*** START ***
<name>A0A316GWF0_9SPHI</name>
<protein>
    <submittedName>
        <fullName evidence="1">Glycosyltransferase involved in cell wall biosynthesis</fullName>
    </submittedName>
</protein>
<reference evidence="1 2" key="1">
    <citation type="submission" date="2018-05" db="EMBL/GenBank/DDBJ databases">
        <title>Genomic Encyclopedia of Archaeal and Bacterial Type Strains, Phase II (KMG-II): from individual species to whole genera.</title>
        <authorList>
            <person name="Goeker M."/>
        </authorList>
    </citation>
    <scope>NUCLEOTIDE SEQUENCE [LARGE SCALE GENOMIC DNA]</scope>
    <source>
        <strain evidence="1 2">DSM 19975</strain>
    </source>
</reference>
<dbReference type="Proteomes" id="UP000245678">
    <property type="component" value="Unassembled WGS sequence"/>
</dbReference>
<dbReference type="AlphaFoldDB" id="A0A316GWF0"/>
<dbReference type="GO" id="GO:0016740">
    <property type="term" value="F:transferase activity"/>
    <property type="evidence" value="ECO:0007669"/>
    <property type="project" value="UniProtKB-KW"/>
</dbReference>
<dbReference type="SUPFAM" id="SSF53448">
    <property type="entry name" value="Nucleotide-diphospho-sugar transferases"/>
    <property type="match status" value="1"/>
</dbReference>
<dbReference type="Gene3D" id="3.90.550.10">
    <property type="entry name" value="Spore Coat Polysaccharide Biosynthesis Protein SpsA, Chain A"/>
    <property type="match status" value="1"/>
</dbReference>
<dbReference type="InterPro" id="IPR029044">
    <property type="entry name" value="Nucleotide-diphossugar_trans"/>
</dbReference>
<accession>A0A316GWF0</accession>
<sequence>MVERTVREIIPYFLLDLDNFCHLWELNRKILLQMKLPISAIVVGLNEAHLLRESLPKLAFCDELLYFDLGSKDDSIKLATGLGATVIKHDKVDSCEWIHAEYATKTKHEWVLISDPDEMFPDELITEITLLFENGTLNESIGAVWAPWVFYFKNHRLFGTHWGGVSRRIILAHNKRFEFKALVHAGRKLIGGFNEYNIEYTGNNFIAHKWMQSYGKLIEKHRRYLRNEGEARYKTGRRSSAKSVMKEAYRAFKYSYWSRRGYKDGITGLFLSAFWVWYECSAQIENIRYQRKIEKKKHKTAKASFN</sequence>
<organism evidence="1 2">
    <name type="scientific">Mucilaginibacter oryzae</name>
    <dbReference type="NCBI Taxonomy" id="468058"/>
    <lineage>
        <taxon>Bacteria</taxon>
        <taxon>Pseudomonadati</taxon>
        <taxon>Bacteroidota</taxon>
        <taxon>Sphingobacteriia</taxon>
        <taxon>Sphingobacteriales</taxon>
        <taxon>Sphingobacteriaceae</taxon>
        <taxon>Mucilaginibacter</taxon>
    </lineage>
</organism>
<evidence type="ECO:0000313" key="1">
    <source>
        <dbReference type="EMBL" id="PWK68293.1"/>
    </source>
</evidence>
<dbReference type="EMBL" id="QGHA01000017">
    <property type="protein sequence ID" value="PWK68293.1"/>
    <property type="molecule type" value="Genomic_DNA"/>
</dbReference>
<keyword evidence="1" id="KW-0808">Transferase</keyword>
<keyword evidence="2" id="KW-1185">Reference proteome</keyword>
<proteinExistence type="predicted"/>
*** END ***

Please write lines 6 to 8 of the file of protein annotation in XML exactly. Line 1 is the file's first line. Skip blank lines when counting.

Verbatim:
</protein>
<reference evidence="1 2" key="1">
    <citation type="submission" date="2018-05" db="EMBL/GenBank/DDBJ databases">